; Havasu Fishing, havasufishing.com
3 Pelican Lake, Nebraska
Nestled in the Valentine National Wildlife Refuge in the Sandhills region of Nebraska, Pelican Lake consistently produces the biggest '˜gills in the region, many over a pound and occasional 2-pounders. Blessed with abundant and diverse large invertebrates, growth is fast in this shallow waterway. Abundant vegetation provides habitat for bugs and a sanctuary for big sunfish. Most giants are caught through the ice or in early spring. Contact: Valentine National Wildlife Refuge, http://www.fws.gov/valentine/
4 Reelfoot Lake, Tennessee
Labeled 'œEarthquake Lake,' a mighty tremor of the New Madrid Fault in 1811 diverted the Mississippi River, backing up this highly productive 11,000-acre waterway in northwestern Tennessee. Big bluegills and shellcrackers roam the shallow lake'™s cypress forests and lily pad fields, yielding prime pole-fishing opportunities all spring and summer. Contact: Bluebank Resort, 877/258-3226, bluebankresort.com
; Eagle Nest Resort, 731/538-2143, eaglenestresort.com
9 Richmond Mill Lake, North Carolina
Located near Laurel Hill, North Carolina, Richmond Mill likely offers the best shot at a 2-pound bluegill, truly a rare animal. This pay-to-play waterway, owned by the Kingfisher Society, is managed to ensure balance between bluegills and largemouth bass and habitat quality. After refilling in 2000, it'™s approaching prime productivity. Giants sometimes require finesse presentations, such as tiny jigs tipped with a bit of '˜crawler. Contact: Kingfisher Society, 910/462-2324, kingfishersociety.com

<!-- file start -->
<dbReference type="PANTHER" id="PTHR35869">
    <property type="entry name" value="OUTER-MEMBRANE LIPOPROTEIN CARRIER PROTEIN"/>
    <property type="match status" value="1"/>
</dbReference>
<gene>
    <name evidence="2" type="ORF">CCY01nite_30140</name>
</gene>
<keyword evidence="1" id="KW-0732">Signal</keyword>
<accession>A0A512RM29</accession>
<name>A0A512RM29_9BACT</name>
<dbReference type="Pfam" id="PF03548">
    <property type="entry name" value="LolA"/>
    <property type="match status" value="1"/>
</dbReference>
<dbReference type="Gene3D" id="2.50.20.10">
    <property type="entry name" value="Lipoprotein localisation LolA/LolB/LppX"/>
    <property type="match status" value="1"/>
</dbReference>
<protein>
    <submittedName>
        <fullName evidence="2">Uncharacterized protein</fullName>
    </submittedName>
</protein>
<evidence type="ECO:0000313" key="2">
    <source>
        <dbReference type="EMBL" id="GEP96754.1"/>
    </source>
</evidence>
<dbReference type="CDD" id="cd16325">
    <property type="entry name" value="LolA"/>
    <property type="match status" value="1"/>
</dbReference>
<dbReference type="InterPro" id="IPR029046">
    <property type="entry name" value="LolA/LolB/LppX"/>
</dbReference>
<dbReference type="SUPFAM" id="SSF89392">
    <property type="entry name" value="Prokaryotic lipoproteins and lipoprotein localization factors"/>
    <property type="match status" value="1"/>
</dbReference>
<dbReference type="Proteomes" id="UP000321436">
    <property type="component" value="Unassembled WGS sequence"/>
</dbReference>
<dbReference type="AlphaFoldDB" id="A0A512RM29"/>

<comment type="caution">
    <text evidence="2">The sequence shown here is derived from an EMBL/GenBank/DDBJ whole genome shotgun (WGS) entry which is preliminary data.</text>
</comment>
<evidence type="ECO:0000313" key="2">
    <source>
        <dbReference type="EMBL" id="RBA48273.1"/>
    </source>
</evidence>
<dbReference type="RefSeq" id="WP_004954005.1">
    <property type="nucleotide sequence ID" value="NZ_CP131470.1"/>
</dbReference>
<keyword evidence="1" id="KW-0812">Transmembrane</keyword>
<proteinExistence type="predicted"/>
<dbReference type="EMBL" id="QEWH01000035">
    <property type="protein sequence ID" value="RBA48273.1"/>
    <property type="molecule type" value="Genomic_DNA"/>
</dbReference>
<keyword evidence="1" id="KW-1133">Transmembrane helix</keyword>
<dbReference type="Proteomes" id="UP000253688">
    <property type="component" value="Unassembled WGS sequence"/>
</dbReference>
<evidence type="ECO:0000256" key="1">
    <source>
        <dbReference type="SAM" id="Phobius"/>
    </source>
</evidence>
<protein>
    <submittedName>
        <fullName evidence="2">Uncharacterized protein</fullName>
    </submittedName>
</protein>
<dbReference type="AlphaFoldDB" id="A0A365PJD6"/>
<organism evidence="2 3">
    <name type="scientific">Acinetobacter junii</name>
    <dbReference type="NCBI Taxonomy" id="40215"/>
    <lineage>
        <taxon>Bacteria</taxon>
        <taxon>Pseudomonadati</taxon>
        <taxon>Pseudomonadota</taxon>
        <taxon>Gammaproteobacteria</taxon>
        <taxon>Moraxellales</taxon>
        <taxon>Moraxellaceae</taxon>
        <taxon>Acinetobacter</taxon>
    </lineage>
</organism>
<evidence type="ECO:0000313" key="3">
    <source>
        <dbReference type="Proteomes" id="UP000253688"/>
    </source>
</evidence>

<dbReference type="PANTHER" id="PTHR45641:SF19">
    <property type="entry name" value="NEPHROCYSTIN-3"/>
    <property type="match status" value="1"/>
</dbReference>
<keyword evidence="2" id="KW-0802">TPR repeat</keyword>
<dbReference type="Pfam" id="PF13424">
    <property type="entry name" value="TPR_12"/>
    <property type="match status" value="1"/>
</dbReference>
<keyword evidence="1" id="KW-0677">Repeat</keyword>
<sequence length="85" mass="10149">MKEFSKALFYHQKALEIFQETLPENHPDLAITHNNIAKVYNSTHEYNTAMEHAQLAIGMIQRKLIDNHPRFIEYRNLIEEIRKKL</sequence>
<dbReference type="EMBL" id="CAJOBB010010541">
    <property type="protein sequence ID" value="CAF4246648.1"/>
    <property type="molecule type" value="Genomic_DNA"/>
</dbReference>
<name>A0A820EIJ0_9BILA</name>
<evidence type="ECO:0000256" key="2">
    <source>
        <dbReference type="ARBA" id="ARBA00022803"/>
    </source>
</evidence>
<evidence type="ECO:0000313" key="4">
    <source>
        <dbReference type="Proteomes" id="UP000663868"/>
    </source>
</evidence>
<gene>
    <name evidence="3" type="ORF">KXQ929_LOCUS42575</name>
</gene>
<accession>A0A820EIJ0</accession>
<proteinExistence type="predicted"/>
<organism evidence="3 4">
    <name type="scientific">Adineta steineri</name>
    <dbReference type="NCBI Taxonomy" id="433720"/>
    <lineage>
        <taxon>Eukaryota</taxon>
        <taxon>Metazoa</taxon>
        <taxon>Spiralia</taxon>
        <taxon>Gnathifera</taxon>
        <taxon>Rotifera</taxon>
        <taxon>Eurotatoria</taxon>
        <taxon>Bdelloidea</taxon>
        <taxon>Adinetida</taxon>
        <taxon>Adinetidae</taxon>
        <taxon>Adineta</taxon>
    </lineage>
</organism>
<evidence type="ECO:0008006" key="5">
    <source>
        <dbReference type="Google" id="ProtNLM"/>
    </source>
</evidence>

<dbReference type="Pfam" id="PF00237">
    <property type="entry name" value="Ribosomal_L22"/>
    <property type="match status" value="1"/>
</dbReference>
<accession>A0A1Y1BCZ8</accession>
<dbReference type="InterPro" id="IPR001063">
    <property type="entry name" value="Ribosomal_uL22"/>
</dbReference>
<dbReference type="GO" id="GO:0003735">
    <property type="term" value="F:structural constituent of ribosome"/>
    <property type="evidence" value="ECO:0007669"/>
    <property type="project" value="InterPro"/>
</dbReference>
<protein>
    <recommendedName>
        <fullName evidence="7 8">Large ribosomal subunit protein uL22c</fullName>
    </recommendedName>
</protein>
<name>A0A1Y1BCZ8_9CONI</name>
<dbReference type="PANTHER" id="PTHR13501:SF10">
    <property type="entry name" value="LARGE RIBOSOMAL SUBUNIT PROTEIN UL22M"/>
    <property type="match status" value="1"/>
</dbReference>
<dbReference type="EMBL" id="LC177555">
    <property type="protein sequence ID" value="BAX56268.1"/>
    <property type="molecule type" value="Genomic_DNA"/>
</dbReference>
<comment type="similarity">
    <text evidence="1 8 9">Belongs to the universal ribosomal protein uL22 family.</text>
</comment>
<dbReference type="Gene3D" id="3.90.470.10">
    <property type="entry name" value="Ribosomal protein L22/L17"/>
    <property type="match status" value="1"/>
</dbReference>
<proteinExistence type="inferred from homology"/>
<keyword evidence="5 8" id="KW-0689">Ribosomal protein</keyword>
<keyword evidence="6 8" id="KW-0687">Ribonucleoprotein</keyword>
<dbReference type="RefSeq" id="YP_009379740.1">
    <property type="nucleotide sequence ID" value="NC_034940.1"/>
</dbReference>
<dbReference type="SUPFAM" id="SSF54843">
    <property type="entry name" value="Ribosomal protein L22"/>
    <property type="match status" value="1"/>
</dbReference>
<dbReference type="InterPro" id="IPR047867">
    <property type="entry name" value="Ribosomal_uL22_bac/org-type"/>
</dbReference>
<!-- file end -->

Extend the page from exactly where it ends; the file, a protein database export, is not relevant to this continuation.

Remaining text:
10 Santee-Cooper, South Carolina
This lowland jewel produced the former world record shellcracker and continues to yield amazing numbers of platter-sized bluegills as well as redears, not to mention big catfish, bass, and crappies. Spring comes early and a fine bedding bite starts in late March, lasting into May, but recurring on a monthly basis until September. Anglers also take jumbos in the Diversion Canal between the paired impoundments in fall and winter. Contact: Santee-Cooper Country, 803/854-2131, santeecoopercountry.org
8 Tidal Rivers, North Carolina
Flowing into Arbemarle Sound in the northeastern part of the state are a series of blackwater rivers that represent the northernmost range of the coppernose bluegill, the southern subspecies known to attain large size. Panfish expert Jim Gronaw picks the Pasquotank, Yeopim, Perqimens, and Chowan rivers, with loads of 9- to 11-inch fish and some over 1½ pounds. Local expert Jeffrey Abney scores with hair jigs tied in a grass shrimp pattern. Contact: bigbluegill.com
; Pembroke Fishing Center, 252/482-5343; Bethel Fishing Center, 252/426-5155.